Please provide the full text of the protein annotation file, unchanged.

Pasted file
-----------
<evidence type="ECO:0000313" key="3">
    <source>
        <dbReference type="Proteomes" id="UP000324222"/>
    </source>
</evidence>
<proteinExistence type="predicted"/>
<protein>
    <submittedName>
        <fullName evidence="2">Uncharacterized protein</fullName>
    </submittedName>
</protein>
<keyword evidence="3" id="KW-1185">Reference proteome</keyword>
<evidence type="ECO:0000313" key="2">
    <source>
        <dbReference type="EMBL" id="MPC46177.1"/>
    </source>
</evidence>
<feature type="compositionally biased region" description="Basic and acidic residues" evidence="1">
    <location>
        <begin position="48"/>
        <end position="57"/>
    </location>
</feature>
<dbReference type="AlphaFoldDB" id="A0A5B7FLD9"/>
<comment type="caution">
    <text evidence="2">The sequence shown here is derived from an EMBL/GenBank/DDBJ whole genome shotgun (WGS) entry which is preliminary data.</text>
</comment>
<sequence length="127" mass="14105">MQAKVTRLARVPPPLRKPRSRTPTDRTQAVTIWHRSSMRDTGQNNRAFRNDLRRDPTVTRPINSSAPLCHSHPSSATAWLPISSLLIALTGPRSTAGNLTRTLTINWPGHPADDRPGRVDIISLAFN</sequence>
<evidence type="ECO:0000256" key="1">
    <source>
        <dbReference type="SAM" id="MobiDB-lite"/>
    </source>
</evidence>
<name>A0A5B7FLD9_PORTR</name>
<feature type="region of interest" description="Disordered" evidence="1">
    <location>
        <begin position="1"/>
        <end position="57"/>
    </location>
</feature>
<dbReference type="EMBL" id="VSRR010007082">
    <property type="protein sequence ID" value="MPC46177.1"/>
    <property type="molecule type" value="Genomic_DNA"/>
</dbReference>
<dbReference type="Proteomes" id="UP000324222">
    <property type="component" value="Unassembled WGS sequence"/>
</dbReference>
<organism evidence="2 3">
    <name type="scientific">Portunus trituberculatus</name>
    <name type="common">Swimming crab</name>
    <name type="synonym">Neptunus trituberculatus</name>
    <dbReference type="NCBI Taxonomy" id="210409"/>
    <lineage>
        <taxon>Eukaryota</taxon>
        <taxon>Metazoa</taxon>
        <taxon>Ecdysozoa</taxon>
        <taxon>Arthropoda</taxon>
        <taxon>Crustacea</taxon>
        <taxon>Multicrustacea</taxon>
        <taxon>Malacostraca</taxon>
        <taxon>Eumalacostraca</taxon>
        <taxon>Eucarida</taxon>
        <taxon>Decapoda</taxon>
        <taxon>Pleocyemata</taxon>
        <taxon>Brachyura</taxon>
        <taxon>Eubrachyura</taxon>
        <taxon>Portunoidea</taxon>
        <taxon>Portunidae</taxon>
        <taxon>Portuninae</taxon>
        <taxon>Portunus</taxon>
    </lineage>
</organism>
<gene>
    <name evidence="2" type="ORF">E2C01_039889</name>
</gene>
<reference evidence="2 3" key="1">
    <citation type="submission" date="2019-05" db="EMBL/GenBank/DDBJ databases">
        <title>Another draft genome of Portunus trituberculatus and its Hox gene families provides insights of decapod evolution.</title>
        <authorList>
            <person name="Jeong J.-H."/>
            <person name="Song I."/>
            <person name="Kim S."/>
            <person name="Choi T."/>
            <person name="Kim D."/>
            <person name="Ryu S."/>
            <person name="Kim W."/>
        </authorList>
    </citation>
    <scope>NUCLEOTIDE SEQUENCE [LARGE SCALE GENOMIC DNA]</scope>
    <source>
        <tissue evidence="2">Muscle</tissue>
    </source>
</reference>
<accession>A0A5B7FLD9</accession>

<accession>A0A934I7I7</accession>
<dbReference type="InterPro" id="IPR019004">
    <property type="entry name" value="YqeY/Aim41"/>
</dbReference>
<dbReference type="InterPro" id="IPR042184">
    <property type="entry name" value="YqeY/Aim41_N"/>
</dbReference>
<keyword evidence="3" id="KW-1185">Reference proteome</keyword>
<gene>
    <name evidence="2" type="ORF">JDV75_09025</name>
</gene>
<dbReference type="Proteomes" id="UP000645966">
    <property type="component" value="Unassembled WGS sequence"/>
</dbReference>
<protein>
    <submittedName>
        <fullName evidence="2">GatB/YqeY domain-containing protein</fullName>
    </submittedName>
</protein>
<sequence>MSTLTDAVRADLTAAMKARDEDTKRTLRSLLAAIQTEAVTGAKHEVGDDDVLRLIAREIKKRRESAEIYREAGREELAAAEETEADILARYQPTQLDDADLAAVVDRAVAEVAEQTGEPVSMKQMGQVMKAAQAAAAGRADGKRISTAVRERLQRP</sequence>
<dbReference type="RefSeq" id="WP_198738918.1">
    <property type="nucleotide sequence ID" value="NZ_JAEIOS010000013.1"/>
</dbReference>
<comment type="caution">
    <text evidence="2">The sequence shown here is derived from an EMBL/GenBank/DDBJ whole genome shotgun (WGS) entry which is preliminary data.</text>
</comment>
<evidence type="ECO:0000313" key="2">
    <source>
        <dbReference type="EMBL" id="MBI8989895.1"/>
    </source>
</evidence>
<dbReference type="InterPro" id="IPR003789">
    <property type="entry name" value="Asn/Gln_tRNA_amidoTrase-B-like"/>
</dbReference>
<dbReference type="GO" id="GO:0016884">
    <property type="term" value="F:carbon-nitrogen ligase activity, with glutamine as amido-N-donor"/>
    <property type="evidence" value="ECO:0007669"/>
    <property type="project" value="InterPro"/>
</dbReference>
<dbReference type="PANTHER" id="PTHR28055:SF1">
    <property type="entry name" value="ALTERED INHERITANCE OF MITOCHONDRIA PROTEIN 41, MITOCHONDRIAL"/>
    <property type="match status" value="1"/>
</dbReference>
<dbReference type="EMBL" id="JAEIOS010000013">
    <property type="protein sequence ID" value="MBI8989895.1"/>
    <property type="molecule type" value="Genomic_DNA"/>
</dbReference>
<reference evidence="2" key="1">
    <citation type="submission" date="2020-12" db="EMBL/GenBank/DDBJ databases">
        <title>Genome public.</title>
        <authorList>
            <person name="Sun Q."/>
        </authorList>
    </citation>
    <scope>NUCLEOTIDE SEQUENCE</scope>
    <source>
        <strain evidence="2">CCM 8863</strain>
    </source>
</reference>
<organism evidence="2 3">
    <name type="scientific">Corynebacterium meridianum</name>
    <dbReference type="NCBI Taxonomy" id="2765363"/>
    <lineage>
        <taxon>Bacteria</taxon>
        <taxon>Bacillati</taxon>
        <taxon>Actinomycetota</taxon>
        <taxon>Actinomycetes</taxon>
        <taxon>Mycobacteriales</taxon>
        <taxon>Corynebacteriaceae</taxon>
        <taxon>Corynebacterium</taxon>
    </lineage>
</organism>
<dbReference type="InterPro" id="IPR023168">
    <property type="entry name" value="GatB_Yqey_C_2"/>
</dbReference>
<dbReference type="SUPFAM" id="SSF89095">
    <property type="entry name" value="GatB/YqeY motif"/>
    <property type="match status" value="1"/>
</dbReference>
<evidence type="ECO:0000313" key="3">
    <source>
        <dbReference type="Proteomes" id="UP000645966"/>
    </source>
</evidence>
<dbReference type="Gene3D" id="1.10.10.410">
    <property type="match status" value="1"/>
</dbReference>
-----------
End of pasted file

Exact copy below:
<evidence type="ECO:0000313" key="3">
    <source>
        <dbReference type="Proteomes" id="UP000324222"/>
    </source>
</evidence>
<proteinExistence type="predicted"/>
<protein>
    <submittedName>
        <fullName evidence="2">Uncharacterized protein</fullName>
    </submittedName>
</protein>
<keyword evidence="3" id="KW-1185">Reference proteome</keyword>
<evidence type="ECO:0000313" key="2">
    <source>
        <dbReference type="EMBL" id="MPC46177.1"/>
    </source>
</evidence>
<feature type="compositionally biased region" description="Basic and acidic residues" evidence="1">
    <location>
        <begin position="48"/>
        <end position="57"/>
    </location>
</feature>
<dbReference type="AlphaFoldDB" id="A0A5B7FLD9"/>
<comment type="caution">
    <text evidence="2">The sequence shown here is derived from an EMBL/GenBank/DDBJ whole genome shotgun (WGS) entry which is preliminary data.</text>
</comment>
<sequence length="127" mass="14105">MQAKVTRLARVPPPLRKPRSRTPTDRTQAVTIWHRSSMRDTGQNNRAFRNDLRRDPTVTRPINSSAPLCHSHPSSATAWLPISSLLIALTGPRSTAGNLTRTLTINWPGHPADDRPGRVDIISLAFN</sequence>
<evidence type="ECO:0000256" key="1">
    <source>
        <dbReference type="SAM" id="MobiDB-lite"/>
    </source>
</evidence>
<name>A0A5B7FLD9_PORTR</name>
<feature type="region of interest" description="Disordered" evidence="1">
    <location>
        <begin position="1"/>
        <end position="57"/>
    </location>
</feature>
<dbReference type="EMBL" id="VSRR010007082">
    <property type="protein sequence ID" value="MPC46177.1"/>
    <property type="molecule type" value="Genomic_DNA"/>
</dbReference>
<dbReference type="Proteomes" id="UP000324222">
    <property type="component" value="Unassembled WGS sequence"/>
</dbReference>
<organism evidence="2 3">
    <name type="scientific">Portunus trituberculatus</name>
    <name type="common">Swimming crab</name>
    <name type="synonym">Neptunus trituberculatus</name>
    <dbReference type="NCBI Taxonomy" id="210409"/>
    <lineage>
        <taxon>Eukaryota</taxon>
        <taxon>Metazoa</taxon>
        <taxon>Ecdysozoa</taxon>
        <taxon>Arthropoda</taxon>
        <taxon>Crustacea</taxon>
        <taxon>Multicrustacea</taxon>
        <taxon>Malacostraca</taxon>
        <taxon>Eumalacostraca</taxon>
        <taxon>Eucarida</taxon>
        <taxon>Decapoda</taxon>
        <taxon>Pleocyemata</taxon>
        <taxon>Brachyura</taxon>
        <taxon>Eubrachyura</taxon>
        <taxon>Portunoidea</taxon>
        <taxon>Portunidae</taxon>
        <taxon>Portuninae</taxon>
        <taxon>Portunus</taxon>
    </lineage>
</organism>
<gene>
    <name evidence="2" type="ORF">E2C01_039889</name>
</gene>
<reference evidence="2 3" key="1">
    <citation type="submission" date="2019-05" db="EMBL/GenBank/DDBJ databases">
        <title>Another draft genome of Portunus trituberculatus and its Hox gene families provides insights of decapod evolution.</title>
        <authorList>
            <person name="Jeong J.-H."/>
            <person name="Song I."/>
            <person name="Kim S."/>
            <person name="Choi T."/>
            <person name="Kim D."/>
            <person name="Ryu S."/>
            <person name="Kim W."/>
        </authorList>
    </citation>
    <scope>NUCLEOTIDE SEQUENCE [LARGE SCALE GENOMIC DNA]</scope>
    <source>
        <tissue evidence="2">Muscle</tissue>
    </source>
</reference>
<accession>A0A5B7FLD9</accession>

<accession>A0A934I7I7</accession>
<dbReference type="InterPro" id="IPR019004">
    <property type="entry name" value="YqeY/Aim41"/>
</dbReference>
<dbReference type="InterPro" id="IPR042184">
    <property type="entry name" value="YqeY/Aim41_N"/>
</dbReference>
<keyword evidence="3" id="KW-1185">Reference proteome</keyword>
<gene>
    <name evidence="2" type="ORF">JDV75_09025</name>
</gene>
<dbReference type="Proteomes" id="UP000645966">
    <property type="component" value="Unassembled WGS sequence"/>
</dbReference>
<protein>
    <submittedName>
        <fullName evidence="2">GatB/YqeY domain-containing protein</fullName>
    </submittedName>
</protein>
<sequence>MSTLTDAVRADLTAAMKARDEDTKRTLRSLLAAIQTEAVTGAKHEVGDDDVLRLIAREIKKRRESAEIYREAGREELAAAEETEADILARYQPTQLDDADLAAVVDRAVAEVAEQTGEPVSMKQMGQVMKAAQAAAAGRADGKRISTAVRERLQRP</sequence>
<dbReference type="RefSeq" id="WP_198738918.1">
    <property type="nucleotide sequence ID" value="NZ_JAEIOS010000013.1"/>
</dbReference>
<comment type="caution">
    <text evidence="2">The sequence shown here is derived from an EMBL/GenBank/DDBJ whole genome shotgun (WGS) entry which is preliminary data.</text>
</comment>
<evidence type="ECO:0000313" key="2">
    <source>
        <dbReference type="EMBL" id="MBI8989895.1"/>
    </source>
</evidence>
<dbReference type="InterPro" id="IPR003789">
    <property type="entry name" value="Asn/Gln_tRNA_amidoTrase-B-like"/>
</dbReference>
<dbReference type="GO" id="GO:0016884">
    <property type="term" value="F:carbon-nitrogen ligase activity, with glutamine as amido-N-donor"/>
    <property type="evidence" value="ECO:0007669"/>
    <property type="project" value="InterPro"/>
</dbReference>
<dbReference type="PANTHER" id="PTHR28055:SF1">
    <property type="entry name" value="ALTERED INHERITANCE OF MITOCHONDRIA PROTEIN 41, MITOCHONDRIAL"/>
    <property type="match status" value="1"/>
</dbReference>
<dbReference type="EMBL" id="JAEIOS010000013">
    <property type="protein sequence ID" value="MBI8989895.1"/>
    <property type="molecule type" value="Genomic_DNA"/>
</dbReference>
<reference evidence="2" key="1">
    <citation type="submission" date="2020-12" db="EMBL/GenBank/DDBJ databases">
        <title>Genome public.</title>
        <authorList>
            <person name="Sun Q."/>
        </authorList>
    </citation>
    <scope>NUCLEOTIDE SEQUENCE</scope>
    <source>
        <strain evidence="2">CCM 8863</strain>
    </source>
</reference>
<organism evidence="2 3">
    <name type="scientific">Corynebacterium meridianum</name>
    <dbReference type="NCBI Taxonomy" id="2765363"/>
    <lineage>
        <taxon>Bacteria</taxon>
        <taxon>Bacillati</taxon>
        <taxon>Actinomycetota</taxon>
        <taxon>Actinomycetes</taxon>
        <taxon>Mycobacteriales</taxon>
        <taxon>Corynebacteriaceae</taxon>
        <taxon>Corynebacterium</taxon>
    </lineage>
</organism>
<dbReference type="InterPro" id="IPR023168">
    <property type="entry name" value="GatB_Yqey_C_2"/>
</dbReference>
<dbReference type="SUPFAM" id="SSF89095">
    <property type="entry name" value="GatB/YqeY motif"/>
    <property type="match status" value="1"/>
</dbReference>
<evidence type="ECO:0000313" key="3">
    <source>
        <dbReference type="Proteomes" id="UP000645966"/>
    </source>
</evidence>
<dbReference type="Gene3D" id="1.10.10.410">
    <property type="match status" value="1"/>
</dbReference>